How to Network When You Hate Networking

Mastering this is essential for career success.

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Hate networking? Join the club. If you're like most people, the idea of traditional "networking" sends chills down your spine. Just that word conjures up images of used car salesmen with gold chains and cheap polyester suits shoving business cards in your face. Yuck! Who would like that?

Unfortunately, networking is absolutely essential for career success. So if you're one of the many who dread the idea, try these tricks on for size.

1. Shift perspective. Remember: Networking is all about making real, authentic, human connections. Get personal. Get curious. Everyone has a story to tell. Ask questions and listen. It's not about putting on a show or making a sale or getting that one awesome lead. It's about hearing what others have to say, finding ways to help, and connecting on a basic level. Doesn't that feel nice? Think of it as a party or a room full of future friends.

Another helpful perspective shift is to think of yourself as the host or hostess of the event. Your role is to help everyone feel comfortable and included. Wander around, mingle, introduce people and try to keep the energy up. That's what a good host or hostess would do.

2. Start slow. Don't plan to stay at a networking event for hours and hours. One solid, productive hour of authentic interaction is better than several spent tossing your business cards at nameless faces in the crowd.

Likewise, don't plan on attending every event in a 50-mile radius. One or two per month is a great way to start. Doing it consistently is far more effective than going full force and then burning out.

3. Do something you enjoy. A "networking event" doesn't have to be all about networking or all about work. In fact, the best way to meet new people is to do something you enjoy. As long as you're out and about doing something positive in your community, you're likely going to meet other career-minded professionals to add to your circle – and that's the essence of networking.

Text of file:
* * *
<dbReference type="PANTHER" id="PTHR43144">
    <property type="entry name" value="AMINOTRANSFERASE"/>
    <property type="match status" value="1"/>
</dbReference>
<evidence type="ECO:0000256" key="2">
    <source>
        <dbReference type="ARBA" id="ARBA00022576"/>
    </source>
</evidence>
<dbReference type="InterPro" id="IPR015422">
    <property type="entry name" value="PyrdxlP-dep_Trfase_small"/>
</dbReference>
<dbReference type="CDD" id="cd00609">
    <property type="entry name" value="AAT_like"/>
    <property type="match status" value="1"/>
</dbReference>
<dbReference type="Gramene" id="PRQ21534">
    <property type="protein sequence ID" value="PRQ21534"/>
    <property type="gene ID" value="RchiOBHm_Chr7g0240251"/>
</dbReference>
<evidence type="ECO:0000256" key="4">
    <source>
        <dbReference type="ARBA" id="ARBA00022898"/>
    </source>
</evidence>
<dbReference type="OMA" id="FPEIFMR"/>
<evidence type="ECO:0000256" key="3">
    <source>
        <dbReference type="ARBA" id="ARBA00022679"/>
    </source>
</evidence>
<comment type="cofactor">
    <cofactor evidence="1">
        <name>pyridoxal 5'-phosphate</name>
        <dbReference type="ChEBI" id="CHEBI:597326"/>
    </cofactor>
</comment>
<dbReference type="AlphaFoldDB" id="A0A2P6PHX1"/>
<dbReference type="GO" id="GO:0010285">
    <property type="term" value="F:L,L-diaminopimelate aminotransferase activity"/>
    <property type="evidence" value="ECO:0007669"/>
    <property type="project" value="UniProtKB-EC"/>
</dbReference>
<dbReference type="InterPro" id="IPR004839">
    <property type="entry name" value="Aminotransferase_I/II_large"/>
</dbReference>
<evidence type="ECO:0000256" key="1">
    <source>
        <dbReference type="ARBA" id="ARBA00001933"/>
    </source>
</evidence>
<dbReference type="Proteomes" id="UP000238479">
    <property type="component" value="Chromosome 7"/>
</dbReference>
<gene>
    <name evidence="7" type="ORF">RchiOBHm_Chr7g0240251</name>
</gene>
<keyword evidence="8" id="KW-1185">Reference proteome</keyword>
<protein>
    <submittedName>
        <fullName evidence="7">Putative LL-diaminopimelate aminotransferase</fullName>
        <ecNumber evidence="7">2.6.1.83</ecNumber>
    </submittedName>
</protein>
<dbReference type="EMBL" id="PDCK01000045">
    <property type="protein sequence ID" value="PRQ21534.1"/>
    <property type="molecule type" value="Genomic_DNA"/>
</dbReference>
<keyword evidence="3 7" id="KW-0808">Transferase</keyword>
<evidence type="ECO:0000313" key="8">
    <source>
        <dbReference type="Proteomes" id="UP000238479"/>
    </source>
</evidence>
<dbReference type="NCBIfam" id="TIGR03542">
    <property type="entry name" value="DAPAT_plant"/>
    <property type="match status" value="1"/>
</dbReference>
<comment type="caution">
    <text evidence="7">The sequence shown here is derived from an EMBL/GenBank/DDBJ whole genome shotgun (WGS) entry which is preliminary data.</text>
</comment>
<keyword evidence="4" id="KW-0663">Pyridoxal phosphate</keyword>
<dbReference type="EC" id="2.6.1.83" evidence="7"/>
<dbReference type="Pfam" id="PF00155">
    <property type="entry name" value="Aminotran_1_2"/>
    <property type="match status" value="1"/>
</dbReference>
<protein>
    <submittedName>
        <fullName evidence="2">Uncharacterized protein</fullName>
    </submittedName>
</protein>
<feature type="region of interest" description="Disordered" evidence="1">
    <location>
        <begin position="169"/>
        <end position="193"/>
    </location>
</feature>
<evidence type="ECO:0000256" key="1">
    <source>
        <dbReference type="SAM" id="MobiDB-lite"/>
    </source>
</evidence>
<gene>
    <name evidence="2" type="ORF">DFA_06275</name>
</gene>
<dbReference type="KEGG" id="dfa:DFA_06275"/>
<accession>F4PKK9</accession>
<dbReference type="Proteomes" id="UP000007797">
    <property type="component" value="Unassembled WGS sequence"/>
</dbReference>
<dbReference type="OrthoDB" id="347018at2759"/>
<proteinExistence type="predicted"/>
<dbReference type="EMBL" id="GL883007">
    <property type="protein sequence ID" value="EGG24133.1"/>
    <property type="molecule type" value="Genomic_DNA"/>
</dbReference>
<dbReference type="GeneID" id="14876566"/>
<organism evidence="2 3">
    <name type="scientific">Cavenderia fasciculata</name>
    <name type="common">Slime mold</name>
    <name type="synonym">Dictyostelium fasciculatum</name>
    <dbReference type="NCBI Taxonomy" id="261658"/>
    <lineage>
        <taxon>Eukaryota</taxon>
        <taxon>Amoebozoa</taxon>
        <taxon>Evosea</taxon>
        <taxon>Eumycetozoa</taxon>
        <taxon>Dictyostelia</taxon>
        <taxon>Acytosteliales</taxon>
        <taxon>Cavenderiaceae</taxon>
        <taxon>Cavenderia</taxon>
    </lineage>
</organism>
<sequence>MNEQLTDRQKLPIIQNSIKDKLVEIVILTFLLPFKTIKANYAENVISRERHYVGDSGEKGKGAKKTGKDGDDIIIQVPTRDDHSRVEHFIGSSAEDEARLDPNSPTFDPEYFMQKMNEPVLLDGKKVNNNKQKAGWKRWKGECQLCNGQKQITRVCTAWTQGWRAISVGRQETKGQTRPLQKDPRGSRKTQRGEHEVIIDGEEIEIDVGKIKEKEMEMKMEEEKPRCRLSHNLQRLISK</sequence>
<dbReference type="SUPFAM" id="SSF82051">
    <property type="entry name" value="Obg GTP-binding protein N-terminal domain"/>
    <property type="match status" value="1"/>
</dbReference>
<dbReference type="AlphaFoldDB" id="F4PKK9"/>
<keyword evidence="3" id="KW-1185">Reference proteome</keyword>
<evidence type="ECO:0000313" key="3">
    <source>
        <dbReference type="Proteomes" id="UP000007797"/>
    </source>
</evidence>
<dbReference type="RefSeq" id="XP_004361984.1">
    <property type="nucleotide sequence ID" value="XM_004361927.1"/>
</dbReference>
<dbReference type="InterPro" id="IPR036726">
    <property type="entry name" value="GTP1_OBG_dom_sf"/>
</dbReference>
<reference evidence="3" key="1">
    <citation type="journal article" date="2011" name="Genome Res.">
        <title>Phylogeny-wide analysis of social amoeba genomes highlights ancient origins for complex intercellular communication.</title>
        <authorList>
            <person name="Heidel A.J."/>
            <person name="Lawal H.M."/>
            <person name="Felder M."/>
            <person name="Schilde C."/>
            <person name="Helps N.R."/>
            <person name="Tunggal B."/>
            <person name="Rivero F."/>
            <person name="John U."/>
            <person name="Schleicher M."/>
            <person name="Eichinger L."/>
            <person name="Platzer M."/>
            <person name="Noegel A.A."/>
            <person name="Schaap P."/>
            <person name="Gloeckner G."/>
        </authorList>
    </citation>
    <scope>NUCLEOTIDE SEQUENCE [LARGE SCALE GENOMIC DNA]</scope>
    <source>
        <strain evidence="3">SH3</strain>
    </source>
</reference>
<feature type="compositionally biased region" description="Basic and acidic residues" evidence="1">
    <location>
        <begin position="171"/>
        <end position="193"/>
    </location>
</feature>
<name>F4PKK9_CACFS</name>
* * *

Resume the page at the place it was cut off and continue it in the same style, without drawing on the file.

Join a softball team, volunteer at your favorite organization, attend a meeting of your favorite professional association or participate in a charity athletic event in your area. All of these activities offer the opportunity to interact with others. Plus, you'll have an immediate personal connection on which you can build.

Networking can happen anywhere so don't limit yourself. The person standing behind you in line at the grocery store could be your new employer. Don't be afraid of starting conversations. You never know where they may lead.

4. Make it a game. When you're headed out for a networking event, give yourself a goal or a challenge of some kind. Something simple like: "I'm going to meet and having meaningful conversations with four people in my field" or "I'm going to find three people standing on their own and introduce them to someone else." This gives you something to focus on and work for. Everyone does better when there's a way to measure success.

5. Find a buddy. Walking into a room full of strangers is hard, especially when you're all alone. Take a friend or colleague with you and it becomes much easier. However, be careful not to latch on to one another so tightly that you potentially exclude or discourage others from approaching. Make an effort to intentionally go separate directions and then meet up along the way. This gives you an opportunity to connect with even more people than you would on your own – your buddy can introduce you to people he or she thinks you should know and you can do the same.

Don't let the idea of networking scare you off from actually doing it. These tricks will help you get out there and create new professional connections in a way that's comfortable and authentic.

Chrissy Scivicque, the founder of EatYourCareer.com, believes work can be a nourishing life experience. As a career coach, corporate trainer, and public speaker, she helps professionals of all levels unlock their true potential and discover long-lasting career fulfillment.


TAGS:
careers
networking
Generation Y

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